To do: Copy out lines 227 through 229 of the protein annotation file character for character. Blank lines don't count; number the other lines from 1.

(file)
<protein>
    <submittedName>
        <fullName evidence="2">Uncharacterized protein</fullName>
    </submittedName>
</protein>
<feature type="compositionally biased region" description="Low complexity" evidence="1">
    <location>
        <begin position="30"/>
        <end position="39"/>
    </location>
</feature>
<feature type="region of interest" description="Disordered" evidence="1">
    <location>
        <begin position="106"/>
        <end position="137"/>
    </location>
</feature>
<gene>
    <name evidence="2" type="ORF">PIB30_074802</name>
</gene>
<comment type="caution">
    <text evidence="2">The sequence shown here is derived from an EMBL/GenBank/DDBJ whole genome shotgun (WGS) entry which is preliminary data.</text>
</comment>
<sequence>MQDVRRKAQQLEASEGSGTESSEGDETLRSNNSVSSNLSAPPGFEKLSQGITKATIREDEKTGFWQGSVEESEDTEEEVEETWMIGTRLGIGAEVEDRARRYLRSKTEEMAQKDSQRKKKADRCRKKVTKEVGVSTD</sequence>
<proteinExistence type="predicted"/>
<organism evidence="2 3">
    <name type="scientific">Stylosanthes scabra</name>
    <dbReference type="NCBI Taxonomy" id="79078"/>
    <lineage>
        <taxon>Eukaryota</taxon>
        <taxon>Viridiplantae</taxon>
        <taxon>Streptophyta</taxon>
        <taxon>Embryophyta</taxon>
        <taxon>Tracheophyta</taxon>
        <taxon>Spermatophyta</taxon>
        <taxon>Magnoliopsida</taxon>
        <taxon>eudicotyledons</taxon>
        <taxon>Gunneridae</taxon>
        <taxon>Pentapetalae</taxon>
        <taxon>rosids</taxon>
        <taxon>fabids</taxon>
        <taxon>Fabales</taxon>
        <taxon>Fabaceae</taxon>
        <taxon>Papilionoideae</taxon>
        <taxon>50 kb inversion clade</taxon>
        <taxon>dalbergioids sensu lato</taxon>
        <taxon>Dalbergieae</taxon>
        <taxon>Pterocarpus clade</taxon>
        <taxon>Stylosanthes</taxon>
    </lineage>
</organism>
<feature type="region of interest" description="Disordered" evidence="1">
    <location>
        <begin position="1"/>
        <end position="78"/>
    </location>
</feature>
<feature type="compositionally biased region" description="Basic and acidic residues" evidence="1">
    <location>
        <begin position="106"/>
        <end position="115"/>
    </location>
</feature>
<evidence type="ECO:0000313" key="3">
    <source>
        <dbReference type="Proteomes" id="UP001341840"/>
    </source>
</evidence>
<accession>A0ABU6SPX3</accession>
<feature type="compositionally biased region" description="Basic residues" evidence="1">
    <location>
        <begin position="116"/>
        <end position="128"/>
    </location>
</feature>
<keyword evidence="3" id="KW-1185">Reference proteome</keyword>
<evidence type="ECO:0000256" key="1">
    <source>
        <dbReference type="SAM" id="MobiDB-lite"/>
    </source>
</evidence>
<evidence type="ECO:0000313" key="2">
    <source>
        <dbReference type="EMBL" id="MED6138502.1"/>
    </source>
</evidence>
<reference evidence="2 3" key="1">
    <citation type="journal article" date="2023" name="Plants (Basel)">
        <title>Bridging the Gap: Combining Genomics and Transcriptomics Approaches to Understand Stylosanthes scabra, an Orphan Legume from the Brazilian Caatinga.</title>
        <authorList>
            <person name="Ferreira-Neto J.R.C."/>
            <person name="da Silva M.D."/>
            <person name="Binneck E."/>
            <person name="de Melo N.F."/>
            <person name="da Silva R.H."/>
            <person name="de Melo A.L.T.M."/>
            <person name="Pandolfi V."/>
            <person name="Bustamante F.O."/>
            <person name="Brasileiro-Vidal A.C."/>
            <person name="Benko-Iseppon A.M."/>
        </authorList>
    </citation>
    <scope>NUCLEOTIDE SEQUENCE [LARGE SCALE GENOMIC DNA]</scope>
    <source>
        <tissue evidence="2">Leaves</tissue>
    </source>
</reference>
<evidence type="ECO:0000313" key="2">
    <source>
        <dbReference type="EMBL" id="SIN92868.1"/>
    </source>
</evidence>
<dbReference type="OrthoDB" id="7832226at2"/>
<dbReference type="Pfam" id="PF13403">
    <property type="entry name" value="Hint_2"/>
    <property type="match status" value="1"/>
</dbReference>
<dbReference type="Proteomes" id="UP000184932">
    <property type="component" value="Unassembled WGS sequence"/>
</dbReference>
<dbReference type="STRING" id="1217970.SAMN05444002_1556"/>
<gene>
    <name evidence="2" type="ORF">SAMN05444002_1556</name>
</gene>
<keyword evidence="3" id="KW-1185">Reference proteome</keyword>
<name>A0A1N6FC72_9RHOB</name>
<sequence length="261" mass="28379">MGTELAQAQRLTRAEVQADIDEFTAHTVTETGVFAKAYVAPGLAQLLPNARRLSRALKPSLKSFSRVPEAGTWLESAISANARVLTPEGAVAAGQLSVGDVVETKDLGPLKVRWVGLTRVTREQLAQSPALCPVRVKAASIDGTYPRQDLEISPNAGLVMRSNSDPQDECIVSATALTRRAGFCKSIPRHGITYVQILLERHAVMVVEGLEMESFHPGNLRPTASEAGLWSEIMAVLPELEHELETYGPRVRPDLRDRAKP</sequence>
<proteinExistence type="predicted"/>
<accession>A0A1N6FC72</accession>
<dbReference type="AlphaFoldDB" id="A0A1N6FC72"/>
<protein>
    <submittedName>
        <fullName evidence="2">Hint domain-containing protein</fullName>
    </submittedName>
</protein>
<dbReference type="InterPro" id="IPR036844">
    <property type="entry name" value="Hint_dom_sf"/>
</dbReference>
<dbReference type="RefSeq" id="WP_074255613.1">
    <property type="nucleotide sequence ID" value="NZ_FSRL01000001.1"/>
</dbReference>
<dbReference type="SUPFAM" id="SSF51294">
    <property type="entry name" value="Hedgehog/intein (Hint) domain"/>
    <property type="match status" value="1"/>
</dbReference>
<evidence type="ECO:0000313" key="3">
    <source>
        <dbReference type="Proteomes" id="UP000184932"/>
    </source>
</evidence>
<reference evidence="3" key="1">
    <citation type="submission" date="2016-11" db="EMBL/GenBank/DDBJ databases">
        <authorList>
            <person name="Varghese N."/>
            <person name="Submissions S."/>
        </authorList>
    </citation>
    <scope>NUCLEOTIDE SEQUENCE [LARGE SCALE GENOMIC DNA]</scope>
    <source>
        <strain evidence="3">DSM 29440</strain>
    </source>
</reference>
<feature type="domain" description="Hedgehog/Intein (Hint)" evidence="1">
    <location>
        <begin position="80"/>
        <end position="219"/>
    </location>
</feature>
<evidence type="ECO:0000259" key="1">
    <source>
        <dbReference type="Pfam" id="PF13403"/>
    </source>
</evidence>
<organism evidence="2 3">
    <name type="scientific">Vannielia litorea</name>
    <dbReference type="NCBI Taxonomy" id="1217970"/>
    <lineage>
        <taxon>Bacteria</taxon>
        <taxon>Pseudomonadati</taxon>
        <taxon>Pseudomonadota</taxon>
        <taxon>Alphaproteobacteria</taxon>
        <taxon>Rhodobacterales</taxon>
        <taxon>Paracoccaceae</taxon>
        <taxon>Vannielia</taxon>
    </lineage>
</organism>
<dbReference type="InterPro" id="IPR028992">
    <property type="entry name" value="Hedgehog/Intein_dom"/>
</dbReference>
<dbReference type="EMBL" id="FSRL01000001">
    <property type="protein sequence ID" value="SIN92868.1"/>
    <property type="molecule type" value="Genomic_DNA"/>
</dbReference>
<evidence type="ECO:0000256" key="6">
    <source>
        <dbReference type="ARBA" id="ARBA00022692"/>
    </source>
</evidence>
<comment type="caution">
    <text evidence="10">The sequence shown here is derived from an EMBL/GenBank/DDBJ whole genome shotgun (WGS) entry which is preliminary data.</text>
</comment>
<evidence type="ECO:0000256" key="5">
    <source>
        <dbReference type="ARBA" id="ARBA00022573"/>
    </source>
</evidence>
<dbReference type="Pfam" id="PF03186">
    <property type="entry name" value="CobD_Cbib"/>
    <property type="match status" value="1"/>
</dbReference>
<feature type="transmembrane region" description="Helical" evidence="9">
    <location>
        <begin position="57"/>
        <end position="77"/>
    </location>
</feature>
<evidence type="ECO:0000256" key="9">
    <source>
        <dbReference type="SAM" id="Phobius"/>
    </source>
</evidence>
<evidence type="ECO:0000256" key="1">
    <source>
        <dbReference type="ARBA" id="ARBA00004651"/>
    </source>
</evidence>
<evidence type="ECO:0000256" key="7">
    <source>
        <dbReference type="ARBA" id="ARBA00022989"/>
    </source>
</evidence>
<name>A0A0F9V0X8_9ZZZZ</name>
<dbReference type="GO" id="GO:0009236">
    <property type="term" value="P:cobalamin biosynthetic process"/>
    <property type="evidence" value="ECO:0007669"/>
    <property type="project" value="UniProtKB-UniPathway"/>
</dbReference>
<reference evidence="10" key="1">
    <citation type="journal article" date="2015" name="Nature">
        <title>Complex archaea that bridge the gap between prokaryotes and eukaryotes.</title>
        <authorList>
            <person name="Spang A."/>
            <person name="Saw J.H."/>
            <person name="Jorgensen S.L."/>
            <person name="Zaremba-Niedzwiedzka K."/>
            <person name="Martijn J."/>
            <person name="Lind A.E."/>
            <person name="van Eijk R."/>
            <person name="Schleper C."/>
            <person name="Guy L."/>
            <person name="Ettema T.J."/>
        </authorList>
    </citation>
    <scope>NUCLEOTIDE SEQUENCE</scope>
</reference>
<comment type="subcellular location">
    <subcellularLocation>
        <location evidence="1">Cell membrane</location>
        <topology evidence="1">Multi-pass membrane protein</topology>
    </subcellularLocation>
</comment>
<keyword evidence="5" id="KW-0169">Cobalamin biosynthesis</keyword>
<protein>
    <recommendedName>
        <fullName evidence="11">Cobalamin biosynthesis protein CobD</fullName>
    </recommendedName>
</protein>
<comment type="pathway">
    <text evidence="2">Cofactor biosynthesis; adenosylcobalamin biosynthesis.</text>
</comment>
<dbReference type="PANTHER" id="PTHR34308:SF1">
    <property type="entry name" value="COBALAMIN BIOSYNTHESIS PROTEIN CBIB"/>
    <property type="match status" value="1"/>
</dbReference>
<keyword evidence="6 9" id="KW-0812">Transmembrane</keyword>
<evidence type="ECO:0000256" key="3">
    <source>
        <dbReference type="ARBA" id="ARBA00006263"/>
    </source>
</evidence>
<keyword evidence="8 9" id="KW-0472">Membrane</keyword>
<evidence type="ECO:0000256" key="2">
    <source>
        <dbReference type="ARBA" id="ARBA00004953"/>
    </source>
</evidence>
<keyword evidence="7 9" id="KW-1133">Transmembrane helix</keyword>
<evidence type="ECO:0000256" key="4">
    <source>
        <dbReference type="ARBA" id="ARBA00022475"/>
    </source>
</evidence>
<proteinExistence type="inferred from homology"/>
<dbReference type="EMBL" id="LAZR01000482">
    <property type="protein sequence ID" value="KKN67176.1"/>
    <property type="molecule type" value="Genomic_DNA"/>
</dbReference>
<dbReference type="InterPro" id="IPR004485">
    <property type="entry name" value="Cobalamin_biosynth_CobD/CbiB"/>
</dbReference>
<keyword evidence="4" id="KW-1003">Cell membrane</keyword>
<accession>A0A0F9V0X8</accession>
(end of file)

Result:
<evidence type="ECO:0000256" key="7">
    <source>
        <dbReference type="ARBA" id="ARBA00022989"/>